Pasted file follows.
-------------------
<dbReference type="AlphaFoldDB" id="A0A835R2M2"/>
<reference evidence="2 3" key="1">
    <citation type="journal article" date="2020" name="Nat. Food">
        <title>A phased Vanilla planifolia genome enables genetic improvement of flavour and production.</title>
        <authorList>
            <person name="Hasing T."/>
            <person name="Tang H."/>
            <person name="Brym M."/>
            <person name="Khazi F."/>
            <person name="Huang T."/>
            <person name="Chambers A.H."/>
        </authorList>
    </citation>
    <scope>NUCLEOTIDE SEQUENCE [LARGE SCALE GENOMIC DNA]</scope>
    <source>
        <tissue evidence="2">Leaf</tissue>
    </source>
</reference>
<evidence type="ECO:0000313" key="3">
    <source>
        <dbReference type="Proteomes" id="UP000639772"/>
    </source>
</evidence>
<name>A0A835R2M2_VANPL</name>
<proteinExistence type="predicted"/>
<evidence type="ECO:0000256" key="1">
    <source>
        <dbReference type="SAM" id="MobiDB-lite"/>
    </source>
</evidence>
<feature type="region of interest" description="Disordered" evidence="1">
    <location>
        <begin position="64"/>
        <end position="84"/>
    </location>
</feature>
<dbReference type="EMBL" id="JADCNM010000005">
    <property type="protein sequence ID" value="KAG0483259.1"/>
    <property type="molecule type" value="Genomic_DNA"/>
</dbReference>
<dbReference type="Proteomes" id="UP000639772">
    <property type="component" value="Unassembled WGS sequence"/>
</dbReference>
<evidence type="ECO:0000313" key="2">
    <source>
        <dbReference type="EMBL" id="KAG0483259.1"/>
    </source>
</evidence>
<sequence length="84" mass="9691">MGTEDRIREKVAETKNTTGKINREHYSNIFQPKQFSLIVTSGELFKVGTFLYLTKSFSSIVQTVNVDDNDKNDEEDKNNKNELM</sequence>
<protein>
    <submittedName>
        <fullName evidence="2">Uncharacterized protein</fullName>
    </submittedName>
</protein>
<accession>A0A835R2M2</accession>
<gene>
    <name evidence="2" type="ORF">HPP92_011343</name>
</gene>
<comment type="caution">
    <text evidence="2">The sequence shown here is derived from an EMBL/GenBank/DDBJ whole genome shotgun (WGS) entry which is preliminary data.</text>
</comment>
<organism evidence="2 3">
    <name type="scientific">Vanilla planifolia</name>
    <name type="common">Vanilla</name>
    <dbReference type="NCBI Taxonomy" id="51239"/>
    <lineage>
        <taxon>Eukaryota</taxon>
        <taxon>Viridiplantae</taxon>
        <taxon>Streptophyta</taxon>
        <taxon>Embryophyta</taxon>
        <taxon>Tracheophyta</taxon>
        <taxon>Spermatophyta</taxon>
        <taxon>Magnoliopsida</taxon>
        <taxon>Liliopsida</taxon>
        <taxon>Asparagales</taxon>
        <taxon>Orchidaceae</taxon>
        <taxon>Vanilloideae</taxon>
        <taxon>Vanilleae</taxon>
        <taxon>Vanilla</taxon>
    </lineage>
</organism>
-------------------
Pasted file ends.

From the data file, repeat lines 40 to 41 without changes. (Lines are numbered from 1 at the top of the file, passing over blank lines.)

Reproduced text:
</dbReference>
<dbReference type="Proteomes" id="UP000639772">